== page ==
Detroit LionsMartin Mayhew has done a solid job as G.M. since taking over the mess Matt Millen left behind. He is influenced by the opinions of head coach Jim Caldwell, who helped lead the Lions to a 11-5 record last year, but Mayhew is the architect in the war room.

Green Bay PackersTed Thompson is one of the most respected general managers in the game. As an organization, the Packers pick and choose what outside free agents they bring in and most the major decisions fall on Thompson’s shoulders. He has built the team through the draft and holds the only loud voice in the Green Bay war room.

Houston TexansGeneral Manager Rick Smith has been with Houston for nine years and has centralized a lot of power. He works closely with second-year head coach Bill O’Brien, but when all is said and done, Smith makes the key decisions on drafting, free agency and trades.

Indianapolis ColtsThe organization loves head coach Chuck Pagano and respects his talent evaluation. While he technically doesn’t have superiority in the war room over G.M. Ryan Grigson, Pagano wields a lot of power in the decision-making process in the Indy war room.

Jacksonville JaguarsGeneral Manager Dave Caldwell took over the Jags two seasons ago and his first move was to fire head coach Mike Mullarkey and replace him with Gus Bradley. The two of them work tightly together, but Caldwell has the final say in roster decisions as to who joins the team in the draft. Bradley’s power comes in shaping the final roster of the players he has.

Kansas City ChiefsOne of the selling points the Chiefs gave Andy Reid when he was hired was that he would have the authority to make the big moves in free agency and the draft. General Manager John Dorsey works in concert with Reid and they’re typically in lock step when they make decisions, but if there is one piece of pizza left in the box, you know who is going to get it.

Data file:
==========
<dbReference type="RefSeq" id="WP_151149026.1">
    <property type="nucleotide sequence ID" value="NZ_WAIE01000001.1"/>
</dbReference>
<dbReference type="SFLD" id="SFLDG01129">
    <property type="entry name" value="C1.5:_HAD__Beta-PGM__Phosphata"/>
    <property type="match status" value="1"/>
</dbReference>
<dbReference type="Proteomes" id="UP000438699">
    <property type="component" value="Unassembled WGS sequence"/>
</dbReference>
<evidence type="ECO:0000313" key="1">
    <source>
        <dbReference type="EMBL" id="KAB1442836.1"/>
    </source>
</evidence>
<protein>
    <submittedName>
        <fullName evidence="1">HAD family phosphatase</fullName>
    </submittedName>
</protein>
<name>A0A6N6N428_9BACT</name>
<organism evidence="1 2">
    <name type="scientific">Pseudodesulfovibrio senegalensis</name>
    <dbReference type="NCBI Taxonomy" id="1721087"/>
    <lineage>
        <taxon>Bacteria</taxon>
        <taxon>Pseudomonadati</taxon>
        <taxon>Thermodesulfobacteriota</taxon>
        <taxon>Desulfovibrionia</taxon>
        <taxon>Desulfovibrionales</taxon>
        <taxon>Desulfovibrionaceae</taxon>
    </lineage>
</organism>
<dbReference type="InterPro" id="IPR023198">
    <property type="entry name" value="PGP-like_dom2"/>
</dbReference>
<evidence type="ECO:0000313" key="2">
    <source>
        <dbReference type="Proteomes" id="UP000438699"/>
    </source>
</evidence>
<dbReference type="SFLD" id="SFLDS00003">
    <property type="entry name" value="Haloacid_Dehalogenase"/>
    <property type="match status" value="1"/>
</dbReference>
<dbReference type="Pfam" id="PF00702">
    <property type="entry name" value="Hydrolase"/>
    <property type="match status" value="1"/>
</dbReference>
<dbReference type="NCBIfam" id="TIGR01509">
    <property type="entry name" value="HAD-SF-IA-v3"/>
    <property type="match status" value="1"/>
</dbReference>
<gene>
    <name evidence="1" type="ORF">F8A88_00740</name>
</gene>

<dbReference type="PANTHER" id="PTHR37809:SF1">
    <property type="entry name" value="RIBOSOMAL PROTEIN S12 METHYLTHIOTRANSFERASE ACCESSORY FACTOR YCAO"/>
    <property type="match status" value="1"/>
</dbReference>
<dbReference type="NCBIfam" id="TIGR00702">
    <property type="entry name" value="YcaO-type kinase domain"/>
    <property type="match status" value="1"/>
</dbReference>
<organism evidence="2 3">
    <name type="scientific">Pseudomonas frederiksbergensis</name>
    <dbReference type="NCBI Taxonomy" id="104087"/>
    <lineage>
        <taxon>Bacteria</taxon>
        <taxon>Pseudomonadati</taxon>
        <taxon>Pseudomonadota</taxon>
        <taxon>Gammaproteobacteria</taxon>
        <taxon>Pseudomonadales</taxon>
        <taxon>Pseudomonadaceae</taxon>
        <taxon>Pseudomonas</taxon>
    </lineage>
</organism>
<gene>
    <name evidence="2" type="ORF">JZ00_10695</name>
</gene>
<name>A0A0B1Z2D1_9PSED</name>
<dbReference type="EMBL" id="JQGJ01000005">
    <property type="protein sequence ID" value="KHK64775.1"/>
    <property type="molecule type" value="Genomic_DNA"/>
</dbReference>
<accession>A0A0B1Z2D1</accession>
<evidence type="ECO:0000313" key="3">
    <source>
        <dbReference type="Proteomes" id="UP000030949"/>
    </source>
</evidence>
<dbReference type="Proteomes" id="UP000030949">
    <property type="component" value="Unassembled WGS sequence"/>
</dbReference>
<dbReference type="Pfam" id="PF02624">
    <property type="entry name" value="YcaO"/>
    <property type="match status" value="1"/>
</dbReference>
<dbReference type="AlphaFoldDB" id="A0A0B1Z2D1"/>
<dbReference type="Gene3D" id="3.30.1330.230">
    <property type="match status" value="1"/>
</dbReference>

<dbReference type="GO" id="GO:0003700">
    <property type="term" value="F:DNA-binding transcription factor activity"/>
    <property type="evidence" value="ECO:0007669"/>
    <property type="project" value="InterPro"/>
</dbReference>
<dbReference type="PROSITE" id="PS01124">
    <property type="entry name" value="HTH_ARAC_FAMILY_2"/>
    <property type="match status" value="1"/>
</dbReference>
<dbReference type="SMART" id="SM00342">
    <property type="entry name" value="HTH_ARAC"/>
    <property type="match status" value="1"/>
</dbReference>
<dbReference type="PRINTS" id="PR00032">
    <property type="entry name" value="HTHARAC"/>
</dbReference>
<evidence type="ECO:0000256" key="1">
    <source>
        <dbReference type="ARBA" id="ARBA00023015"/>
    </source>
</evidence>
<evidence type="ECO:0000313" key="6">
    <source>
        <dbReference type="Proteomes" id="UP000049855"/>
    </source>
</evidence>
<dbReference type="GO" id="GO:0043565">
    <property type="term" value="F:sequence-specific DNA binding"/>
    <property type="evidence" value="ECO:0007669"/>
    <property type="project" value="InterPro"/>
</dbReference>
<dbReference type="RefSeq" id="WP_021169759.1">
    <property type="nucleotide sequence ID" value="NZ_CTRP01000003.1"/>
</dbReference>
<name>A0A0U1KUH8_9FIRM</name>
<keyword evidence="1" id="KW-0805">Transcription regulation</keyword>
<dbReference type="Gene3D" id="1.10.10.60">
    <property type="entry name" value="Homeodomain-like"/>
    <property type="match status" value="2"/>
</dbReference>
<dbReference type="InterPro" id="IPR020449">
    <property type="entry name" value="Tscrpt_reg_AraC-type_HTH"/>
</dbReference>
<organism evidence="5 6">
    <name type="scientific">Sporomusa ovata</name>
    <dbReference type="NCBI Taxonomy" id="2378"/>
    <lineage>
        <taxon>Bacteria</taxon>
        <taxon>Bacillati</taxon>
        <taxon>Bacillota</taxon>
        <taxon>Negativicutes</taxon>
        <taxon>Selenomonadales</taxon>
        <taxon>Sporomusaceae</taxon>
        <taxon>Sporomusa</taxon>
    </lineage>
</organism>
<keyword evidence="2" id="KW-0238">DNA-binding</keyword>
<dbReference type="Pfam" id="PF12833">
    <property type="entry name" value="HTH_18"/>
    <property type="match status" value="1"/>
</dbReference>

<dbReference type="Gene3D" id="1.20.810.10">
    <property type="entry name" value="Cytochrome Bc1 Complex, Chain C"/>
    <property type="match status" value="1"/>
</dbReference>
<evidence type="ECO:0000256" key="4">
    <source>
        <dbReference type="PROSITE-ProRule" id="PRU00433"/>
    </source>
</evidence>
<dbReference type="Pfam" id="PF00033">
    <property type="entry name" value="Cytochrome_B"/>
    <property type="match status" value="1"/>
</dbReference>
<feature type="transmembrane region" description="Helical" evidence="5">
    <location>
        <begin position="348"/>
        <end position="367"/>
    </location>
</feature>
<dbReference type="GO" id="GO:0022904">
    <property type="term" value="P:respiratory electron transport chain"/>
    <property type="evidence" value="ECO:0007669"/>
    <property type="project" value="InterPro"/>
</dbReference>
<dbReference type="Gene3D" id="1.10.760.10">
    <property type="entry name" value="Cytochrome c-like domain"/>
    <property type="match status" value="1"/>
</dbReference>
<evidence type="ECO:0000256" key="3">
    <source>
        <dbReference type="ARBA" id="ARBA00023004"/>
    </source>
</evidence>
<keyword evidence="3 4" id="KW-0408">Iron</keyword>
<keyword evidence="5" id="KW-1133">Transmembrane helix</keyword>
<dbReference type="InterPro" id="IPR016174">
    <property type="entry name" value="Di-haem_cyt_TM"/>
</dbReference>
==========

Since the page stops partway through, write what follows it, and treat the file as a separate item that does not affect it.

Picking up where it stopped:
Miami DolphinsThe organization hired Dennis Hickey away from Tampa Bay and owner Stephen Ross was clear and has reinforced that point often over the last year – Hickey has the autonomy to make the big decisions, including trading a disgruntled star like Mike Wallace. Head coach Joe Philbin has input, but Hickey is the king of South Beach.

New England PatriotsBill Belichick runs the show, make no mistake about that. Director of Player Personnel Nick Caserio has a lot of input in stacking the board and doing the scouting work, but with no G.M. in New England, no head coach wields as much power in the war room as Belichick.

New Orleans SaintsGeneral Manager Mickey Loomis and head coach Sean Payton have worked as a two-headed monster for the last eight years and nothing appears to change. Loomis technically has the final word, but it appears as though they are constantly of like mind on just about every decision that is made in the Big Easy.

New York GiantsGeneral Manager Jerry Reese has constructed two Super Bowl winners but has fallen on hard times the last couple years. While head coach Tom Coughlin is largely in charge of preparing the meal for how to assemble a roster, Reese is the one who shops for the ingredients.

New York JetsAt the end of last season, G.M. Mike Idzik and head coach Rex Ryans were shown the door and replaced them with new General Manager Mike Maccagnan and head coach Todd Bowles. Seeing as both are new to their jobs – a first-time head coach and first-time G.M. – this one will bear monitoring, because neither has a track record of how their decisions are weighed. Stay tuned.

Oakland Raiders – The Raiders cleaned house after last season, but third-year G.M. Reggie McKenzie remained. While not as meddlesome as Al Davis, the Davis family still has a strong war-room voice and many remain convinced that the Davis family calls most of the important shots that get made on draft weekend.

Philadelphia EaglesG.M. Howie Roseman has been with the Eagles since 2010, but there’s no debating who calls the shots. That would be maniacal head coach Chip Kelly. He has staked his reputation on the fact his system can work in the NFL and has systematically gutted the offense of players like LeSean McCoy, DeSean Jackson, Jeremy Maclin and Nick Foles. He’s calling the shots on who is and isn’t on his roster and he has gained control very quickly.

Pittsburgh SteelersOne of the best run organizations in the NFL, the song remains the same. Mike Tomlin is entering his ninth season as head coach – only the third coach there in the last 50 years – and G.M. Kevin Colbert is in his 15th year with the team and fourth as general manager. The scouting department carries a lot of war room weight because the Steelers rarely invest in outside free agents, but Colbert is the main man, followed a close second by Tomlin.